Being a good Parsi, even in hospital – part 4

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Roj Mohor, Mah Tir 1382 Yz.

Having understood the importance of maintaining a  Saabet Kusti, we now turn our attention to the prayers to be done. One may think that in the pain and distress, tension and stress of the hospital surroundings, the last thing on a patient’s mind would be prayer. But that is not true. For those of us, for whom prayer is a daily routine at multiple points of the day, the inability to pray or to perform the Farajyat is a terrible burden to bear. Even for those who may not be regular Avesta chanters, the impending sense of danger and the realization of the fragility and impermanence of our lives gives a strong impetus to pray, or at least remember Ahura Mazda in these times of distress.

For those who know the Farajyat prayers by heart and can either stand or sit up in bed and recite them, should enthusiastically do so whenever possible. Some people may question whether the Avesta can be recited in a ritually impure environment like a hospital. The answer is that the benefits of chanting the Avesta, even in an impure place like a hospital, far outweigh the slight disturbance which is caused by the creation of spiritually high frequency Avesta vibrations, called Staot. The disturbance caused is set right by certain agencies which exist in nature whose sole function is to rectify the imperfections caused by irregular Avesta recital. For example, in a Madressa, where young boys study to become priests, a lot of mistakes are made while memorizing the prayers. Does this mean that they should not chant the Avesta? No. The disturbance caused by their practice and sometimes imperfect recitation is set right by the specific agencies appointed by nature to oversee this function.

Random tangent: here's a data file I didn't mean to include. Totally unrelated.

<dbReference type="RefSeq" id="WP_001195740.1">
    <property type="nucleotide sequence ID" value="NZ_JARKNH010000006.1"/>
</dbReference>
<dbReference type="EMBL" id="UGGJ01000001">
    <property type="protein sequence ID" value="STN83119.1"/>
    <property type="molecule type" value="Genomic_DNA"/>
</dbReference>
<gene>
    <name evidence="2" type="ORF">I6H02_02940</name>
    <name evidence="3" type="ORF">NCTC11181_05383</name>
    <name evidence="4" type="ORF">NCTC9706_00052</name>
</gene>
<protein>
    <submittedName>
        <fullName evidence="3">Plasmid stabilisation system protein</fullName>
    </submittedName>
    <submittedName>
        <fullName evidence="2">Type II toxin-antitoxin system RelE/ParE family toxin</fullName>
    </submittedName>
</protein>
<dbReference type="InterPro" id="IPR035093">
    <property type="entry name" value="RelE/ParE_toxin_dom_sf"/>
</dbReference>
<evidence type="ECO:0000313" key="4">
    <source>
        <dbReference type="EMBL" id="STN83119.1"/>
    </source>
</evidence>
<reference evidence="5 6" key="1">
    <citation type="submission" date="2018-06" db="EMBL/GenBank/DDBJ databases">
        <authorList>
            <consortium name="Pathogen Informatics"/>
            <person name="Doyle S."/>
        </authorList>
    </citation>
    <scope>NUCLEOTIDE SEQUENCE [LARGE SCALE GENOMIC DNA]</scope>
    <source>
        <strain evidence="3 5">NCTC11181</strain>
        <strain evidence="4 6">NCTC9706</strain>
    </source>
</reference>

Similarly, it needs to be remembered that most Parsis make horrendous mistakes while reciting Avesta from the a-shuddha Avesta books. Even these imperfect recitals cause disturbance in nature. Hence the objection which one may raise against the recital of Avesta Manthras in the hospital is not totally valid.

But what about those who do not know the prayers by heart and pray from a book? An important point to remember is that in no circumstances should prayer books be brought from home or the Agiary to the hospital and then taken back. If a person feels the need to pray from a book, he should keep that book aside and not use it again at home and definitely not take it to the Agiary. Guidelines to dispose such used religious materials is given in the essay How to dispose religious objects, which should be followed. In the unfortunate case where a person has to visit the hospital on a regular basis, an old Khordeh Avesta can be set aside separately for this purpose. If a computer savvy member is present in the house, the required prayers can be downloaded from the Net and printed on sheets of paper which can then be disposed in the manner given in the essay mentioned earlier.